Sunday 25 September 2016

Finding hope when troubled by doubts

Philip O'Neill Edith Road, Oxford

Published 29/04/2014 | 02:30

Beliefs: A faithful touches a cross during a vigil at San Giovanni in Laterano Basilica in Rome. Reuters
Beliefs: A faithful touches a cross during a vigil at San Giovanni in Laterano Basilica in Rome. Reuters

* Rob Sadlier's letter (April 24) rightly shows that my recent contribution to your pages appears to have dodged the implications for belief in God of the world's suffering.

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The extermination of six million Jews, the death of an innocent child as a result of reckless drunken driving, and the loss of hundreds of young people in the South Korean disaster at sea are all events that challenge our faith to the core. The heartfelt cry of those caught up in these experiences is often, "where was God?" To tell the bereaved that it was the will of God is meaningless and offensive.

In the face of these challenging realities, all we can say to the question, "how did God allow it?" is, "I don't know" or "there is no God".

This is where hope comes in. Hope is not the desire for things to turn out well but the belief that, whatever the outcome, it will make sense.

A lack of hope, particularly in the face of human suffering, is unbearable. The most I can say is not, "what is God doing?" but "what are we doing?"

Nobody can prove the existence of God or the non-existence of a deity.

What I can do is say why I believe in some kind of reality at the heart of my experience of life. People with similar experiences may come to different conclusions.

The philosopher Thomas Aquinas is often attributed with the provision of five proofs for the existence of God. He provided five ways to consider the question of God, not five proofs.

Even science no longer deals with proven certainty but with various levels of probability.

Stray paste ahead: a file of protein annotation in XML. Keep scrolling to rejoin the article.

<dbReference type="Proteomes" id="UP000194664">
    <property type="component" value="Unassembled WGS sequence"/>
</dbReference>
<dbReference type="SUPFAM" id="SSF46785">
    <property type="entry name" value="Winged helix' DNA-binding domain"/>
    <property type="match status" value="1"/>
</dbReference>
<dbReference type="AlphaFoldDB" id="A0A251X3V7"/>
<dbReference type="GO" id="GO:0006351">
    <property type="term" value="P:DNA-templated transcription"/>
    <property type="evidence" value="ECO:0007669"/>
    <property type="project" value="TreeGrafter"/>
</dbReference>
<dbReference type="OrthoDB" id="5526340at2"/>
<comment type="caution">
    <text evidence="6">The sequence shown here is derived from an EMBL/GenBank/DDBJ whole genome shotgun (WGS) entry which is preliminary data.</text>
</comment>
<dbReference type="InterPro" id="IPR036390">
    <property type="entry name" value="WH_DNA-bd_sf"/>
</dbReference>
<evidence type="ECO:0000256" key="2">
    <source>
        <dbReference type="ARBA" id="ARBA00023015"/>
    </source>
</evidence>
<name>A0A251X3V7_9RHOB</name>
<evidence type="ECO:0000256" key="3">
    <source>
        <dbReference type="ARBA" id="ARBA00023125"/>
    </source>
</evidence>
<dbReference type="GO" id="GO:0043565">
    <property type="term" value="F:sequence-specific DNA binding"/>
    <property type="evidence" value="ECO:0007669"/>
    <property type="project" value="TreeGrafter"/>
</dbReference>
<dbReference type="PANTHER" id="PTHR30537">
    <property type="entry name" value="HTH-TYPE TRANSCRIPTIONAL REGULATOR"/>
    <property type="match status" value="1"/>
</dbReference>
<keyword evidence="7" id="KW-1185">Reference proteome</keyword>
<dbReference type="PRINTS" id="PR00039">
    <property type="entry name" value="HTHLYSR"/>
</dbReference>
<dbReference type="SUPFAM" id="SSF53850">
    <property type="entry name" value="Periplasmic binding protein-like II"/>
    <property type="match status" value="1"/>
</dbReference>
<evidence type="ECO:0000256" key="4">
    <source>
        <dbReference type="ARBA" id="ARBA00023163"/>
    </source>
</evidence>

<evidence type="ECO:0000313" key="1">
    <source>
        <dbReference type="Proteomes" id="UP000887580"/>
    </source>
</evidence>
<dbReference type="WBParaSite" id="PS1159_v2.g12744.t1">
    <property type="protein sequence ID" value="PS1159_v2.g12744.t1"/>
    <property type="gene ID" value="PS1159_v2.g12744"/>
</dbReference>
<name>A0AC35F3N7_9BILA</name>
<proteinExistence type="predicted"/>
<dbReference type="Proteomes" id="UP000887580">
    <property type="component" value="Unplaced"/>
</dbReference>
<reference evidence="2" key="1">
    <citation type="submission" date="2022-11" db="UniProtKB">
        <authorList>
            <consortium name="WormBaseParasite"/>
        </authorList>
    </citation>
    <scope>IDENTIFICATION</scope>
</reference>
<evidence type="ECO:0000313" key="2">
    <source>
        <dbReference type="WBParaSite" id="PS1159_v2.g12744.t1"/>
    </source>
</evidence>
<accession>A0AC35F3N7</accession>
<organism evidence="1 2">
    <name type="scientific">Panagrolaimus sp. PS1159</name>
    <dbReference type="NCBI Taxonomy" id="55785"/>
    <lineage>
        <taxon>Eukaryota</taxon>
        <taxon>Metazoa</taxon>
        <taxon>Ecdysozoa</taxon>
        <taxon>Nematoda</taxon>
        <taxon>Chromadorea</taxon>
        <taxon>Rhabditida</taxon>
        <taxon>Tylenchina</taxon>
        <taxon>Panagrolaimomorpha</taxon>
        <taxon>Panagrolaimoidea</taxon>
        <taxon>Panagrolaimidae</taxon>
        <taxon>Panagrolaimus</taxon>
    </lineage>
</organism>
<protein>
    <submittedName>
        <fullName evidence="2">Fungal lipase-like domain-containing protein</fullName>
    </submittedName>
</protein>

The most I can do is provide reasons why I believe. What I believe is another matter. The 'why' question and the 'what' question are regularly confused.

Borrowing from mathematics, I see God as the X to be determined – the unknown at the heart of things. When troubled by doubts, my default position is that, more than likely, there is a God.

Philip O’Neill

Edith Road, Oxford


* Declan Foley (Letters, April 26) tries to answer those who ponder if there were a God at all, in the midst of tragedy. He claims that enormous damage was done to many non-European nations by conquerors in the name of earthly and heavenly regents. I beg to differ.

It is true that non-European nations are passing through states of bloodletting, sectarian, ethnic, social and religious adversities. However, this should not blind us to the salient fact that such attitudes were/are alien to the noble mores upon which religious scriptures were built.

Past and recent horrors have demonstrated that Europe itself was/is not immune from religious and ethnic strifes and crises. The mass slaughter of six million Jews, the oppression and genocide of Armenians during the Ottoman conquest of the Balkans, the genocide of Muslims in Bosnia, entrench negative stereotypes about divine religions, but who said that religious doctrines indoctrinate their adherents to dehumanise, demoralise, despise and loathe each other and others?

Does Christianity allow child sexual abuse in places of worship, and the following cover-up? Does Christianity endorse the ethnic cleansing of indigenous aboriginals in Australia?

Doesn't Islam safeguard the freedom to worship without coercion and the inviolable rights of the disenfranchised; and promote tolerance and the sacredness of human life?